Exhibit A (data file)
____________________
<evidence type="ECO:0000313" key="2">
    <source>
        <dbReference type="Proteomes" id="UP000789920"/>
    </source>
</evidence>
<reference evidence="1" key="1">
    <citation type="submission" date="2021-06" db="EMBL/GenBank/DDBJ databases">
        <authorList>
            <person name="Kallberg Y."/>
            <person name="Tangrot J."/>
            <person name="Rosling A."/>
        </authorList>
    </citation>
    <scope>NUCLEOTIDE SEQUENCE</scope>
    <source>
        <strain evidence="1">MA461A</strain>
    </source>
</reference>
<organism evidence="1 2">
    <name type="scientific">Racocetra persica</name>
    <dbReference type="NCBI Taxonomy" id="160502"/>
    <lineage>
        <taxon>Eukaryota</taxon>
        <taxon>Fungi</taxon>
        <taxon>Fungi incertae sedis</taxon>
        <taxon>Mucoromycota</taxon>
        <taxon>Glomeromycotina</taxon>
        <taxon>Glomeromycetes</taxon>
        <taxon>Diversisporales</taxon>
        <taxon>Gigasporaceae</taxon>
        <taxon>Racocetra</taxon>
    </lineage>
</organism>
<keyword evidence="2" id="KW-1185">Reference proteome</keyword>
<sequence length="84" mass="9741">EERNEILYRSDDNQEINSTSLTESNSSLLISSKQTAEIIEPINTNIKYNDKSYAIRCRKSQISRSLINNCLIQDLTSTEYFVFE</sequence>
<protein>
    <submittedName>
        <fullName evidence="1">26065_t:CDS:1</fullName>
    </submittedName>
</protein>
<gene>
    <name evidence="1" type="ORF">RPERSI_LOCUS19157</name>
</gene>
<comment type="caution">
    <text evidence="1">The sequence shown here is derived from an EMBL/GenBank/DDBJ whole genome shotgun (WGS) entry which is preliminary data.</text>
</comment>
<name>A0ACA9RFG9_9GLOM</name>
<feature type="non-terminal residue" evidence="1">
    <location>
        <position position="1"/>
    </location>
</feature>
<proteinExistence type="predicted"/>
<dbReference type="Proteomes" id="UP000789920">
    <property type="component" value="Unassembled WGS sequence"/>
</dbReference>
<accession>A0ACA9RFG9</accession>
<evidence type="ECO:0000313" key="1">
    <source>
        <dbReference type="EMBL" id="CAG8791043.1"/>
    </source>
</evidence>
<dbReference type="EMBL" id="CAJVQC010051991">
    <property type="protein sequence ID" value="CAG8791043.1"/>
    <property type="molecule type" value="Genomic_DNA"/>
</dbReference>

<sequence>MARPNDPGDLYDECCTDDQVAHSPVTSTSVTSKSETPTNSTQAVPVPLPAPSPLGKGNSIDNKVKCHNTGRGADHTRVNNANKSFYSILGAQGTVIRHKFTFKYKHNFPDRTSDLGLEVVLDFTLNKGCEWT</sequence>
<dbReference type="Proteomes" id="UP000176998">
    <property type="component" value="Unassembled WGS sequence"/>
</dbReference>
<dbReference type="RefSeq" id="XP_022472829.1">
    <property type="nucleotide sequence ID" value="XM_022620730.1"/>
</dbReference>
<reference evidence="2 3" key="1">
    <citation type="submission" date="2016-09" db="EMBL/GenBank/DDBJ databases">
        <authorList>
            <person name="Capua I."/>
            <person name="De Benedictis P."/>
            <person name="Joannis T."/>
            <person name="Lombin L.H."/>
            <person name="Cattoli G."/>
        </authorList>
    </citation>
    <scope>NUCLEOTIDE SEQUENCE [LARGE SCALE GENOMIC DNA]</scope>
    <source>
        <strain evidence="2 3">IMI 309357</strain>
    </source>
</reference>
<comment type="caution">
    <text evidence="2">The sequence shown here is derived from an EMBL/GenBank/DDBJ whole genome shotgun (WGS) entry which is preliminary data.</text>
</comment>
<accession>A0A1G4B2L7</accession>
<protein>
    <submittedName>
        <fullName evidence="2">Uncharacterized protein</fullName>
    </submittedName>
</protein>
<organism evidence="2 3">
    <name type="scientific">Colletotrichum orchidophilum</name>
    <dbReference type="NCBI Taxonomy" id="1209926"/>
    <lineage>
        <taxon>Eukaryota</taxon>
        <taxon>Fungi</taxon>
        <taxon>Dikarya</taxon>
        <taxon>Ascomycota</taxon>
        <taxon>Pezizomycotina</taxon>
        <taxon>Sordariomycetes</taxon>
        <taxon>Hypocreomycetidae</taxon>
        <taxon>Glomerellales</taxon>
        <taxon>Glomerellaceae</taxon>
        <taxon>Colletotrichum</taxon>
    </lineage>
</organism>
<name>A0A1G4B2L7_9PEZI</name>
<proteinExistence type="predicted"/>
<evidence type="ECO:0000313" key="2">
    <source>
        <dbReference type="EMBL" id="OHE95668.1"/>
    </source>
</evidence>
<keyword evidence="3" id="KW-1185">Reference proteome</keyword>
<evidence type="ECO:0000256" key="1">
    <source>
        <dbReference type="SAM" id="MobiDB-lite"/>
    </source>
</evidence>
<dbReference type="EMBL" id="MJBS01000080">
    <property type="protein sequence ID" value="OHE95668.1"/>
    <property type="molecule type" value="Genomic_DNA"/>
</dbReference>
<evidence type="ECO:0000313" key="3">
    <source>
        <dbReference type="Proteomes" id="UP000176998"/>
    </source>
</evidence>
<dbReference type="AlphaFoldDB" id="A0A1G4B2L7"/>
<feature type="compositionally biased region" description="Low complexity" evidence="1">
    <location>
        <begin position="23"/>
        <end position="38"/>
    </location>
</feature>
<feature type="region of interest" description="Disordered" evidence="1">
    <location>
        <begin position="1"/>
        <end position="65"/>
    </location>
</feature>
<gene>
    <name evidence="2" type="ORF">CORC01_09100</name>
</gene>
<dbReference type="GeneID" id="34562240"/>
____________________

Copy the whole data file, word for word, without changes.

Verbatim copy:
<evidence type="ECO:0000313" key="2">
    <source>
        <dbReference type="Proteomes" id="UP000789920"/>
    </source>
</evidence>
<reference evidence="1" key="1">
    <citation type="submission" date="2021-06" db="EMBL/GenBank/DDBJ databases">
        <authorList>
            <person name="Kallberg Y."/>
            <person name="Tangrot J."/>
            <person name="Rosling A."/>
        </authorList>
    </citation>
    <scope>NUCLEOTIDE SEQUENCE</scope>
    <source>
        <strain evidence="1">MA461A</strain>
    </source>
</reference>
<organism evidence="1 2">
    <name type="scientific">Racocetra persica</name>
    <dbReference type="NCBI Taxonomy" id="160502"/>
    <lineage>
        <taxon>Eukaryota</taxon>
        <taxon>Fungi</taxon>
        <taxon>Fungi incertae sedis</taxon>
        <taxon>Mucoromycota</taxon>
        <taxon>Glomeromycotina</taxon>
        <taxon>Glomeromycetes</taxon>
        <taxon>Diversisporales</taxon>
        <taxon>Gigasporaceae</taxon>
        <taxon>Racocetra</taxon>
    </lineage>
</organism>
<keyword evidence="2" id="KW-1185">Reference proteome</keyword>
<sequence length="84" mass="9741">EERNEILYRSDDNQEINSTSLTESNSSLLISSKQTAEIIEPINTNIKYNDKSYAIRCRKSQISRSLINNCLIQDLTSTEYFVFE</sequence>
<protein>
    <submittedName>
        <fullName evidence="1">26065_t:CDS:1</fullName>
    </submittedName>
</protein>
<gene>
    <name evidence="1" type="ORF">RPERSI_LOCUS19157</name>
</gene>
<comment type="caution">
    <text evidence="1">The sequence shown here is derived from an EMBL/GenBank/DDBJ whole genome shotgun (WGS) entry which is preliminary data.</text>
</comment>
<name>A0ACA9RFG9_9GLOM</name>
<feature type="non-terminal residue" evidence="1">
    <location>
        <position position="1"/>
    </location>
</feature>
<proteinExistence type="predicted"/>
<dbReference type="Proteomes" id="UP000789920">
    <property type="component" value="Unassembled WGS sequence"/>
</dbReference>
<accession>A0ACA9RFG9</accession>
<evidence type="ECO:0000313" key="1">
    <source>
        <dbReference type="EMBL" id="CAG8791043.1"/>
    </source>
</evidence>
<dbReference type="EMBL" id="CAJVQC010051991">
    <property type="protein sequence ID" value="CAG8791043.1"/>
    <property type="molecule type" value="Genomic_DNA"/>
</dbReference>

<sequence>MARPNDPGDLYDECCTDDQVAHSPVTSTSVTSKSETPTNSTQAVPVPLPAPSPLGKGNSIDNKVKCHNTGRGADHTRVNNANKSFYSILGAQGTVIRHKFTFKYKHNFPDRTSDLGLEVVLDFTLNKGCEWT</sequence>
<dbReference type="Proteomes" id="UP000176998">
    <property type="component" value="Unassembled WGS sequence"/>
</dbReference>
<dbReference type="RefSeq" id="XP_022472829.1">
    <property type="nucleotide sequence ID" value="XM_022620730.1"/>
</dbReference>
<reference evidence="2 3" key="1">
    <citation type="submission" date="2016-09" db="EMBL/GenBank/DDBJ databases">
        <authorList>
            <person name="Capua I."/>
            <person name="De Benedictis P."/>
            <person name="Joannis T."/>
            <person name="Lombin L.H."/>
            <person name="Cattoli G."/>
        </authorList>
    </citation>
    <scope>NUCLEOTIDE SEQUENCE [LARGE SCALE GENOMIC DNA]</scope>
    <source>
        <strain evidence="2 3">IMI 309357</strain>
    </source>
</reference>
<comment type="caution">
    <text evidence="2">The sequence shown here is derived from an EMBL/GenBank/DDBJ whole genome shotgun (WGS) entry which is preliminary data.</text>
</comment>
<accession>A0A1G4B2L7</accession>
<protein>
    <submittedName>
        <fullName evidence="2">Uncharacterized protein</fullName>
    </submittedName>
</protein>
<organism evidence="2 3">
    <name type="scientific">Colletotrichum orchidophilum</name>
    <dbReference type="NCBI Taxonomy" id="1209926"/>
    <lineage>
        <taxon>Eukaryota</taxon>
        <taxon>Fungi</taxon>
        <taxon>Dikarya</taxon>
        <taxon>Ascomycota</taxon>
        <taxon>Pezizomycotina</taxon>
        <taxon>Sordariomycetes</taxon>
        <taxon>Hypocreomycetidae</taxon>
        <taxon>Glomerellales</taxon>
        <taxon>Glomerellaceae</taxon>
        <taxon>Colletotrichum</taxon>
    </lineage>
</organism>
<name>A0A1G4B2L7_9PEZI</name>
<proteinExistence type="predicted"/>
<evidence type="ECO:0000313" key="2">
    <source>
        <dbReference type="EMBL" id="OHE95668.1"/>
    </source>
</evidence>
<keyword evidence="3" id="KW-1185">Reference proteome</keyword>
<evidence type="ECO:0000256" key="1">
    <source>
        <dbReference type="SAM" id="MobiDB-lite"/>
    </source>
</evidence>
<dbReference type="EMBL" id="MJBS01000080">
    <property type="protein sequence ID" value="OHE95668.1"/>
    <property type="molecule type" value="Genomic_DNA"/>
</dbReference>
<evidence type="ECO:0000313" key="3">
    <source>
        <dbReference type="Proteomes" id="UP000176998"/>
    </source>
</evidence>
<dbReference type="AlphaFoldDB" id="A0A1G4B2L7"/>
<feature type="compositionally biased region" description="Low complexity" evidence="1">
    <location>
        <begin position="23"/>
        <end position="38"/>
    </location>
</feature>
<feature type="region of interest" description="Disordered" evidence="1">
    <location>
        <begin position="1"/>
        <end position="65"/>
    </location>
</feature>
<gene>
    <name evidence="2" type="ORF">CORC01_09100</name>
</gene>
<dbReference type="GeneID" id="34562240"/>